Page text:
The most common cause of acute stridor in childhood is laryngotracheobronchitis, or viral croup. The condition is caused most commonly by parainfluenza virus, but it can also be caused by influenza virus types A or B, respiratory syncytial virus and rhinoviruses.4 Croup usually occurs in children six months to six years of age, with a peak incidence in the second year of life. Symptoms are characteristically worse at night and are aggravated by agitation and crying.Acute Spasmodic Laryngitis (Spasmodic Croup). Spasmodic croup may mimic laryngotracheobronchitis, except that it is usually not preceded by an upper respiratory tract infection, and it often occurs with a sudden onset at night. In children, epiglottitis is almost always caused by Haemophilus influenzae type b.5 In recent years, the occurrence of epiglottitis has been reduced dramatically by the widespread use of the H. The disease is characterized by an abrupt onset of high fever, toxicity, agitation, stridor, dyspnea, muffled voice, dysphagia and drooling. The older child may prefer to sit leaning forward with the mouth open and the tongue somewhat protruding. An edematous, cherry red epiglottis, visualized in a controlled environment, is the hallmark of epiglottitis.Vocal Cord Paralysis. Unilateral vocal cord paralysis occurs more often on the left side because of the longer course of the recurrent laryngeal nerve, which makes it more vulnerable to injury. Unilateral dysfunction may result from birth trauma, trauma during thoracic surgery or compression by mediastinal masses of cardiac, pulmonary, esophageal, thyroid or lymphoid origin.
Bilateral vocal cord paralysis is more commonly associated with central nervous system problems including perinatal asphyxia, cerebral hemorrhage, hydrocephalus, bulbar injury and Arnold-Chiari malformation.1 The vocal cords may also be injured by direct trauma from endotracheal intubation attempts or during deep airway suction. In unilateral vocal cord paralysis, the infant's cry is weak and feeble; however, there is usually no respiratory distress.

In bilateral vocal cord paralysis, the voice is usually of good quality, but there is marked respiratory distress.3Laryngotracheal Stenosis.
Other causes include blunt trauma to the neck, high tracheotomy, cricothyrotomy, external compression of the airway and gastroesophageal reflux.7Intubation. Intubation may result in vocal cord paralysis, laryngotracheal stenosis, subglottic edema and laryngospasm. Any of the above, alone or in combination, may lead to airway obstruction and stridor.Foreign Body. The most common symptoms of laryngotracheal foreign bodies are cough, stridor and dyspnea, whereas those of bronchial foreign bodies are cough, decreased breath sounds, wheezing and dysphagia. Stridor may occur because of direct compression of the trachea by large objects lodged in the postcricoid region, paraesophageal inflammation, abscess formation or direct extension of the inflammatory process into the trachea by ulceration and fistula formation.Cystic Hygroma.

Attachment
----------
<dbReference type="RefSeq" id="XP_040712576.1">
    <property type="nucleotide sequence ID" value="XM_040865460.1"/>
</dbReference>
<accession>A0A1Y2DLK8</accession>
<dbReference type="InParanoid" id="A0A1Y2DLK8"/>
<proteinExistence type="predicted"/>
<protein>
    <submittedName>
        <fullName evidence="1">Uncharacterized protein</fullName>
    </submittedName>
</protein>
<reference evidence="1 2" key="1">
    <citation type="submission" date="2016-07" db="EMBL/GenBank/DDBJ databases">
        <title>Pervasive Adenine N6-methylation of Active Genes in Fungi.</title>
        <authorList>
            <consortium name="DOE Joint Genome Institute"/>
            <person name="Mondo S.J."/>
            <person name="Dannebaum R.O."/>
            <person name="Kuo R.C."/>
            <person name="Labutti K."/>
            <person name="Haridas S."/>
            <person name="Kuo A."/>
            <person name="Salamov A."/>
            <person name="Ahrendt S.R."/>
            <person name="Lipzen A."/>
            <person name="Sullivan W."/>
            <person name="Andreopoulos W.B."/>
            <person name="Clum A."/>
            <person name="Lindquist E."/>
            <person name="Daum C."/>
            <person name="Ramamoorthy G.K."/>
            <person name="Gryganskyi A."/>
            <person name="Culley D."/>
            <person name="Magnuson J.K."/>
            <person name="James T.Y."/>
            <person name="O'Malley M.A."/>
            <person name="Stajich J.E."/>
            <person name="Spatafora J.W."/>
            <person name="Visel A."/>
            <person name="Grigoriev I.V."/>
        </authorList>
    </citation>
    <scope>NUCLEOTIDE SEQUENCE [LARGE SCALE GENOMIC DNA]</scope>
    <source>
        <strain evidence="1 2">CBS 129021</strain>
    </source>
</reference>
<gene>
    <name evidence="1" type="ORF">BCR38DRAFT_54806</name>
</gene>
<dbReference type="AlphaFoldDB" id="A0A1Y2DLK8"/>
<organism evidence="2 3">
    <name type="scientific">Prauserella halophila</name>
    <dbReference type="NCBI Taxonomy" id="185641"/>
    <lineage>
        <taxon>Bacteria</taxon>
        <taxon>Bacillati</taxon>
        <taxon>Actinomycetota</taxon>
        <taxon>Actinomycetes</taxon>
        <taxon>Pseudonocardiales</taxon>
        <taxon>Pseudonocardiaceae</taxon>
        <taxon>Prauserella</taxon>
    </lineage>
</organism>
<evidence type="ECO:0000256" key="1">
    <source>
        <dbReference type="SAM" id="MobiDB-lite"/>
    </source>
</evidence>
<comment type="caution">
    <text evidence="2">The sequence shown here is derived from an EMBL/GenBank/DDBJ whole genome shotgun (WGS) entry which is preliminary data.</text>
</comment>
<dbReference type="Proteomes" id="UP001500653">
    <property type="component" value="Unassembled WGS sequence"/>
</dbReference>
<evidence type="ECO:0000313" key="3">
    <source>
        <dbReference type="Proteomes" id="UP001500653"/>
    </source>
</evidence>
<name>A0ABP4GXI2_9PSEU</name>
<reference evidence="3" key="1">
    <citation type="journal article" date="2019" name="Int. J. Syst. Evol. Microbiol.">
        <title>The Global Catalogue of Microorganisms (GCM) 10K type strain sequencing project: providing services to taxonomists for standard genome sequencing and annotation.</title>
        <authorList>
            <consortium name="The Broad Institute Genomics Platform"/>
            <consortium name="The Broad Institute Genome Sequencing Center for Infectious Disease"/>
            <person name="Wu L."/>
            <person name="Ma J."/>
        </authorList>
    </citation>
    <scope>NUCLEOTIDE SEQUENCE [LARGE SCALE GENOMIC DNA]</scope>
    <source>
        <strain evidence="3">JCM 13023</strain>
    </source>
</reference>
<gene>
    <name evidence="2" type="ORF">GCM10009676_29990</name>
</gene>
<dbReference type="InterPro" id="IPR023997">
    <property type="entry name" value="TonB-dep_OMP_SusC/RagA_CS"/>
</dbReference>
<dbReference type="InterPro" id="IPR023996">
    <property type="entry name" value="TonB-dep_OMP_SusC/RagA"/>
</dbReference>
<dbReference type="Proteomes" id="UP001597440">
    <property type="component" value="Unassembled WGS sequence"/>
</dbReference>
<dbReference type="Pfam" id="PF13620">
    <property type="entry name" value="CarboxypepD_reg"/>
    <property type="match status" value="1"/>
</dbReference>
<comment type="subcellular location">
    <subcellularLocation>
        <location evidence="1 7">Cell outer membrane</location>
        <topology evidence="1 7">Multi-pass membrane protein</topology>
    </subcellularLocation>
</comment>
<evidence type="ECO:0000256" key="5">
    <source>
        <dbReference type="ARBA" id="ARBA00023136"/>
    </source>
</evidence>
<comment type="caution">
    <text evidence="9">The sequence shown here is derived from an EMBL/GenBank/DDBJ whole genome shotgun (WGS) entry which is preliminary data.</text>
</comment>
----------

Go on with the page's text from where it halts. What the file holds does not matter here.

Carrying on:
The lesion is congenital and probably represents a cluster of lymph channels that failed to connect into the normal lymphatic pathway. The stridor is biphasic and exaggerated by crying or straining as the lesion tends to become engorged.8Laryngeal Papilloma. This is the most common laryngeal neoplasm in children and usually results from vertical transmission of human papillomavirus at birth. Usually multiple, papillomas most commonly occur in the vocal cords and ventricular bands but can involve any part of the larynx. The usual presenting symptom is hoarseness, but some patients have stridor and other signs of laryngeal obstruction.Angioneurotic Edema. Angioneurotic edema may result in acute swelling of the upper airway with resultant stridor and dyspnea. Swelling of the face, tongue or pharynx may also be present.Laryngospasm (Hypocalcemic Tetany). Stridor may be caused by emotional stress or it may be a manifestation of a conversion disorder. Vocal cord malfunction associated with emotional stress may result in inspiratory or expiratory stridor.10Characteristically, the onset of stridor is sudden but without the expected amount of distress. The neck is often held in a flexed position rather than in an extended position.TRACHEATracheomalacia. Tracheomalacia is characterized by abnormal tracheal collapse secondary to inadequate cartilaginous and myoelastic elements supporting the trachea. Tracheal narrowing occurs with expiration and causes stridor.11 The stridor may not be present at birth but appears insidiously after the first weeks of life. The stridor is usually aggravated by respiratory tract infections and agitation.11Bacterial Tracheitis.
Bacterial tracheitis is usually caused by Staphylococcus aureus, although it can also be caused by H. The patient then becomes seriously ill with high fever, toxicity and respiratory distress.External Compression. Tracheal compression may result from vascular anomalies such as double aortic arch, right aortic arch with left ligamentum arteriosum, anomalous innominate artery, anomalous left common carotid artery, anomalous left pulmonary artery or aberrant subclavian artery.